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>  News Releases >   2007 >   April

Dartmouth engineering students launch hybrid racecar competition

Dartmouth College Office of Public Affairs • Press Release
Posted 04/03/07
Rebecca Bailey • (603) 646-3661

Gas-electric hybrid automotive technology could get a boost from a new annual competition organized by a team from Thayer School of Engineering at Dartmouth.

Formula Hybrid racecar
Thayer Student Henning "the stig" Olsson driving the Dartmouth Formula Hybrid Racecar during trials this March in Texas. (Photo courtesy of Dartmouth Formula Racing)

Formula Hybrid™ invites teams of college and university students to design, build, and race formula racecars with gas-electric hybrid drive trains. The first annual Formula Hybrid competition will be held May 1-3, 2007, at New Hampshire International Speedway, Loudon, NH. In addition to Dartmouth, the schools registered to send teams are Embry-Riddle Aeronautical University of Daytona Beach, FL, Illinois Institute of Technology, Colorado State University, Florida Institute of Technology, Yale University, McGill University, and Drexel University.

Along with inspiring students to pursue careers in hybrid-engine technology, the competition could lead to innovations in the field, said Formula Hybrid Director and Thayer School Research Engineer Douglas Fraser. "Students are notoriously able to come up with novel solutions. They don't go in with preconceived notions. They sometimes launch off in directions that you think, 'My God, that won't work,' and, lo and behold, it does."

Formula Hybrid is an offshoot of the Formula SAE® program, established in 1981 and sponsored by the Society of Automotive Engineers, which challenges collegiate teams to design, build, and compete with formula racecars. Teams from Thayer School have competed in the event every year since 1995 and have regularly placed in the top 20, out of a field of about 150 teams primarily representing much larger institutions, Fraser said. This year, for the second year in a row, Dartmouth will enter an ethanol-fueled car in the competition, which will be held May 16-20 at the Ford Michigan Proving Grounds in Romeo, MI.

Formula Hybrid had its beginnings in 2003 when Dartmouth engineering students began researching their first hybrid racecar in hopes of entering it in that year's Formula SAE competition. However, the Formula SAE competition rules changed that year to disallow hybrid entries, thus inspiring the students to develop a hybrid competition. Both the SAE and the Institute of Electrical and Electronics Engineers are sponsors of the program.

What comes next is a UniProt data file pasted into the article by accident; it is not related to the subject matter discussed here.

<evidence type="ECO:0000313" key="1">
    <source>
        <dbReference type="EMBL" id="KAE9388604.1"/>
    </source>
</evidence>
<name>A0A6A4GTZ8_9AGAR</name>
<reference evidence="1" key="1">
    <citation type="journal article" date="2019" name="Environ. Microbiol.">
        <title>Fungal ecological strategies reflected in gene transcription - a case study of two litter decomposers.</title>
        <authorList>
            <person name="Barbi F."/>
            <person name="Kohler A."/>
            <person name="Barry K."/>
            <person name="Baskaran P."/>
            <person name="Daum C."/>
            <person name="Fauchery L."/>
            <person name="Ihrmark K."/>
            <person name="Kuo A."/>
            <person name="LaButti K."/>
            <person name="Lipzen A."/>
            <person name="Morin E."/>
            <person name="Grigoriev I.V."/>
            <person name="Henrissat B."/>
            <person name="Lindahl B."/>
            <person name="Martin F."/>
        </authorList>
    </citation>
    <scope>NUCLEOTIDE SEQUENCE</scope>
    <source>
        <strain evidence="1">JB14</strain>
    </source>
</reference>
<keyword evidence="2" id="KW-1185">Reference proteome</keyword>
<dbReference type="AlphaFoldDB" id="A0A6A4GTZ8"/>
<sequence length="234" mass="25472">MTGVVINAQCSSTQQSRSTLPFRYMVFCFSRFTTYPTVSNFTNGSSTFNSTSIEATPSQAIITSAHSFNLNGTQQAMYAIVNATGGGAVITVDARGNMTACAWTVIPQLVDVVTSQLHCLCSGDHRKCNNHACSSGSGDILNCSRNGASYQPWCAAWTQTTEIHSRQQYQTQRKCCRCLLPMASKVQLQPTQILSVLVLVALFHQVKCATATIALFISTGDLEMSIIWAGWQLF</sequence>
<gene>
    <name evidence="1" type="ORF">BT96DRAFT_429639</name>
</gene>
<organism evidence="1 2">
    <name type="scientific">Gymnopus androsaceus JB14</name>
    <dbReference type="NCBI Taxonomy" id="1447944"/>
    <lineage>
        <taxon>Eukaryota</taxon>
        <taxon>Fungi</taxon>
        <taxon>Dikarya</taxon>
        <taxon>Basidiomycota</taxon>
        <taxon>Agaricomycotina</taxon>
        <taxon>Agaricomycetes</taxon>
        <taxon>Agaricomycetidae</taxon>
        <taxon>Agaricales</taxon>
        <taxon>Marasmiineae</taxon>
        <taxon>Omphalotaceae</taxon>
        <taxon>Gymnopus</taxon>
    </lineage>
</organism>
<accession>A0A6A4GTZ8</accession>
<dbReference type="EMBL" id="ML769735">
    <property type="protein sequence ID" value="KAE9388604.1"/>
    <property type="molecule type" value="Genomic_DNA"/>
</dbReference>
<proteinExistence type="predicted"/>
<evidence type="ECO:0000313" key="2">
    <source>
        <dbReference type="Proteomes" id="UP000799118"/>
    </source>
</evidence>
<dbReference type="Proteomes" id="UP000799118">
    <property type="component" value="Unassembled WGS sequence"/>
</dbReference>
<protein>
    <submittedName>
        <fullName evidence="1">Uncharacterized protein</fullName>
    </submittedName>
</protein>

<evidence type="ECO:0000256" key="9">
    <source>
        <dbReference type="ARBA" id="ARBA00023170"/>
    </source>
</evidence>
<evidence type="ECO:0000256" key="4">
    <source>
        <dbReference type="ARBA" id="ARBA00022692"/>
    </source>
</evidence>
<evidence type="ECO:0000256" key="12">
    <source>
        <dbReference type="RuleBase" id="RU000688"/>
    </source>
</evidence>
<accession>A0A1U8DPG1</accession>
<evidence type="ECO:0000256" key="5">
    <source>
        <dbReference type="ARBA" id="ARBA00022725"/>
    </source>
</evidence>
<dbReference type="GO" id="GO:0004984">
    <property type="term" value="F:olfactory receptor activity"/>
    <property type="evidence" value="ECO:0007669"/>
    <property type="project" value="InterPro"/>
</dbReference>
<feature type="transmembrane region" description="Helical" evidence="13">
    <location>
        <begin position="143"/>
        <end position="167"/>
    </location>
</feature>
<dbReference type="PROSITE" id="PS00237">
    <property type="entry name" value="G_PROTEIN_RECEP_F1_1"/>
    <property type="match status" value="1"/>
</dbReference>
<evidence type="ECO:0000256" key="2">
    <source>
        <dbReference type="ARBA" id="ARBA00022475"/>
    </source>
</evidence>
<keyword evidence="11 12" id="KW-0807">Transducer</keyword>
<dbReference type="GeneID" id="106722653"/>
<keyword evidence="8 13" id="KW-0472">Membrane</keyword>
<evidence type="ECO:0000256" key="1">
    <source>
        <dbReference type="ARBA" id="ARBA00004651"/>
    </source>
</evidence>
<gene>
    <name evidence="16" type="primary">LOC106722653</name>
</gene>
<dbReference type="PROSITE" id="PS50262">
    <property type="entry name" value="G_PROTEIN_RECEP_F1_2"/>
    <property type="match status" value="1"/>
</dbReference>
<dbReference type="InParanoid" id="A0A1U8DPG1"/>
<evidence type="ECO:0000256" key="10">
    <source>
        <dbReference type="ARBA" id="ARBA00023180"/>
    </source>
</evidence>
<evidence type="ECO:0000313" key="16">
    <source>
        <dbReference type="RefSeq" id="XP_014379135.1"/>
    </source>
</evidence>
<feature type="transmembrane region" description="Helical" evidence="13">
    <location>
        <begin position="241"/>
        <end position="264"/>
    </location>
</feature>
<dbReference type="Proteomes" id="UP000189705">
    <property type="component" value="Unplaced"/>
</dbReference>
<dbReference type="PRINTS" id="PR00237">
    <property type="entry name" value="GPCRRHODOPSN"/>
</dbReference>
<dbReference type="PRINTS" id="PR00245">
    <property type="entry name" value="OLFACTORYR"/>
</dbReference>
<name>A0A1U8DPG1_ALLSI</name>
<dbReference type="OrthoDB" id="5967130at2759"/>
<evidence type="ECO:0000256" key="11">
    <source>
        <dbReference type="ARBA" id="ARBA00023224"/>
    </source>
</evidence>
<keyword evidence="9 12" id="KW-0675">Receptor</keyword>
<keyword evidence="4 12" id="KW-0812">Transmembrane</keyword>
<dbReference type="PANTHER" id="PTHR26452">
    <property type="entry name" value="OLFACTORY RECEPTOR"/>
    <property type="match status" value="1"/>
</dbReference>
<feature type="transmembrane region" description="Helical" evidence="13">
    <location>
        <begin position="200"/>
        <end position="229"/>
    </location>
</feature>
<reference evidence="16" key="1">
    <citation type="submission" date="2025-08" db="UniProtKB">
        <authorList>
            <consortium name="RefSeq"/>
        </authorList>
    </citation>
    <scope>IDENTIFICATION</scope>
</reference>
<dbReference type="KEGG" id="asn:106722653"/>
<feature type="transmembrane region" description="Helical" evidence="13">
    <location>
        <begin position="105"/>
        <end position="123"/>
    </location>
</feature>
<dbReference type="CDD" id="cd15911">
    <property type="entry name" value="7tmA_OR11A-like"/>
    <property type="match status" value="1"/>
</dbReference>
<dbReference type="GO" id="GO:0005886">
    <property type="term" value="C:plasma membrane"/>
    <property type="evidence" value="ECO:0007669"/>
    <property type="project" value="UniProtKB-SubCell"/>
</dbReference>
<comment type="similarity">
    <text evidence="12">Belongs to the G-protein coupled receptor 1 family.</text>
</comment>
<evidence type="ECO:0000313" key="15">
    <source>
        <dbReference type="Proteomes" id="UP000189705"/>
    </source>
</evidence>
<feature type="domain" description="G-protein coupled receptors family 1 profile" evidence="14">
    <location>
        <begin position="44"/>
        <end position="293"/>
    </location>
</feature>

One guideline is fuel efficiency: A Formula Hybrid vehicle must use at least 15 percent less gasoline than a comparable "regular" formula racecar operated under the same conditions, a goal many of the entries are expected to surpass, Fraser said. Another guideline involves recycling: Unlike the Formula SAE competition, Formula Hybrid teams are encouraged to incorporate used parts of other racecars rather than build everything from scratch.

The competition itself is a sort of educational hybrid, bringing together applications of both mechanical and electrical engineering. "I never would have learned nearly as much about electrical engineering had I not been involved in this project," said Formula Hybrid co-captain Dana Haffner, who holds a bachelor of engineering from Thayer School and is pursuing a master of engineering management (MEM). "I've taken classes in electrical engineering, but this is hands-on. There's just no comparison."

The experience is good preparation for the working world, in which different types of engineers regularly work together, Haffner said. Abigail Davidson, the other co-captain and also holds a Thayer bachelor of engineering, and is an MEM candidate.

Unlike the "parallel hybrid" systems now used in most commercial vehicles, in which the gas engine and the electrical motor both are connected directly to the drive train (the mechanism that makes the wheels go around), the vehicles being built by Dartmouth and many of the other teams competing in the event use a "series hybrid" system. In a series system, the gas engine generates electricity that goes into a storage device—in Dartmouth's case, an array of 88 bright blue "ultracapacitors," each one the size of a can of tennis balls—which powers the electric motor that operates the drive train. Haffner said the greatest challenge has been converting the electricity generated by the gas engine into a form that can be stored well by the capacitors and can serve the hugely variable electricity requirements of a high-performance vehicle, including the bursts of power needed for acceleration.

The May event will include a design competition as well as three driving events testing the vehicles' acceleration, handling, and endurance (how far and fast the vehicle goes on a certain amount of gasoline).

More information:

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